“Hilton got ahold of this idea from Georgia Tech. When you check into a hotel, the desk wants to know if your room is ready. For privacy reasons, they can’t put up cameras in the room to make sure. But using this tech, they can track footsteps. They can know if housekeeping has been in the room, making beds, cleaning bathrooms.”
They also believe the material “will be fantastic for nursing homes and hospitals. They can maintain privacy but still keep track. Say you get up every night at 3 a.m. to use the restroom. Well, if one night you don’t get up around that time, a monitor will go off and tell staff ‘you need to check on this resident. Something may be wrong.’ If you fall in the bathroom, the energy impact will let staff know.
“When I see these things, I look around and think ‘where is Spock?’” laughs Carroll. “It’s amazing! Think about the implications of this. Will they put this in asphalt and collect the energy from tires rolling? Will electric cars that are coming be able to capture that energy and reuse it?”
Good things are on the horizon, says Carroll.
“There are so many things coming. And it’s largely attributable to the USB putting seed money into these things. Some of the projects we back don’t turn into much, but some really grow and bring us markets.”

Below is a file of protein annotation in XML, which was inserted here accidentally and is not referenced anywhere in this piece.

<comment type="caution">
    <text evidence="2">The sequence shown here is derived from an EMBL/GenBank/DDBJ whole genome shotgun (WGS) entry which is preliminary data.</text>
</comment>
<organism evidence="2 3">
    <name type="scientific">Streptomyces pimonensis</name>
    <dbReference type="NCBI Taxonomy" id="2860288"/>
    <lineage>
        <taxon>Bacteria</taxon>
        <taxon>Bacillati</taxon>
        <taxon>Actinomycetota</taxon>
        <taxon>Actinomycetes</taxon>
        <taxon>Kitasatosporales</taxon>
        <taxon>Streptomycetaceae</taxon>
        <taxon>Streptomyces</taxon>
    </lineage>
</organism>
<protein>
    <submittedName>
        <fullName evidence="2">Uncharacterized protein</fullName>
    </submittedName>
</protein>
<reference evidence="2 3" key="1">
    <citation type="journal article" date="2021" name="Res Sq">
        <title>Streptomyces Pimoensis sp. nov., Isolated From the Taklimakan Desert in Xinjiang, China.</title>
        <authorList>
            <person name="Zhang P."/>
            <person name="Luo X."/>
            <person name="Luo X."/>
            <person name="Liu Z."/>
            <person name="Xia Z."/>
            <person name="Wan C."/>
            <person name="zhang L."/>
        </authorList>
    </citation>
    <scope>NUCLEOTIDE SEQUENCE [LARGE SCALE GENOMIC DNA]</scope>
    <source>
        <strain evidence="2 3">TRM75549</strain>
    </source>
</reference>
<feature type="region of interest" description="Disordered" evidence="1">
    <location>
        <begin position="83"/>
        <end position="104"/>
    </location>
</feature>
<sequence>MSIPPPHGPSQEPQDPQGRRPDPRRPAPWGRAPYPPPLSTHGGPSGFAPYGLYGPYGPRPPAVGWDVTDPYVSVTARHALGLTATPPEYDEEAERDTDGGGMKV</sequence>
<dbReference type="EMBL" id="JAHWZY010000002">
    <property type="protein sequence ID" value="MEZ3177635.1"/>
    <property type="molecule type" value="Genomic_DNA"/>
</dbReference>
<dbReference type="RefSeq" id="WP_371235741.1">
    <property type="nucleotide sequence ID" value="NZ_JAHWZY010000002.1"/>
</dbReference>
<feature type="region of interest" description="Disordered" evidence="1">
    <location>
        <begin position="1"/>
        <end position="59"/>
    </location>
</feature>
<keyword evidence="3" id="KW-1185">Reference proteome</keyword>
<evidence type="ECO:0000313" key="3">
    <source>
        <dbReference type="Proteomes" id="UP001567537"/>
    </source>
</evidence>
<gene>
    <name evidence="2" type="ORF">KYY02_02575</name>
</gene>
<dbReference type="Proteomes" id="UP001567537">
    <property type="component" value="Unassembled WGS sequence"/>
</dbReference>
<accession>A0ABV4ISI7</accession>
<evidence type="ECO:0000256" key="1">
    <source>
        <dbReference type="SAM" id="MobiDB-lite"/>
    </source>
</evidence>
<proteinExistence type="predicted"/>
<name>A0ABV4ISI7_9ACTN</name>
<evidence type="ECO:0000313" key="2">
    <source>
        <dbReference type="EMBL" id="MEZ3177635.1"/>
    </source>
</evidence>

The USB has spring, summer and December meetings. “We’ve found some of the projects are so large, though, we now have working group meetings. Those working groups — serving target areas of demand, marketplace and supply — include: sustainability, oil and meal.”
On the USB, there are 10 members of the executive committee. This year, Carroll will serve as secretary.
“We’re doing projects, like the foams I mentioned, outside agriculture. They’re now putting this foam on the outside of houses. When that or the ‘energy capture’ carpet comes to the market, it’ll only help agriculture.”
The USB has 26 areas — states or regions. “For example, there’s an Eastern region and a Western region that don’t have a lot of soybeans so they pool all their acres and have representation. The rest of the states have USB directors based on acreage. Arkansas, based on our acreage, has three. We probably won’t ever hit four directors, but that isn’t impossible. Four directors is the cap and that’s currently the situation for states like Iowa, Indiana, Minnesota and the Dakotas.”
There are currently 73 directors on the USB board who serve voluntarily. He also points out:
- Checkoff funds are collected from every U.S. soybean producer contributing at a rate of 0.5 percent of the market price per bushel, when the crop is first sold.
- In 1991, U.S. soybean farmers created the national soybean checkoff. The U.S. Congress passed a provision as part of the 1990 farm bill to form the checkoff at the request of soybean farmers throughout the nation. The law required a referendum in 1994 to determine if the national checkoff program should continue. In this referendum, producers voted to continue the program.
How can checkoff funds be used?
- By law, there are only certain areas where soybean checkoff dollars may be spent. Under no circumstance can funds be used for lobbying purposes.
- The USB is run by farmer-directors from all around the nation. Every producer serves voluntarily without pay. The USB directors are nominated by the state soybean boards and then appointed by the U.S. Secretary of Agriculture.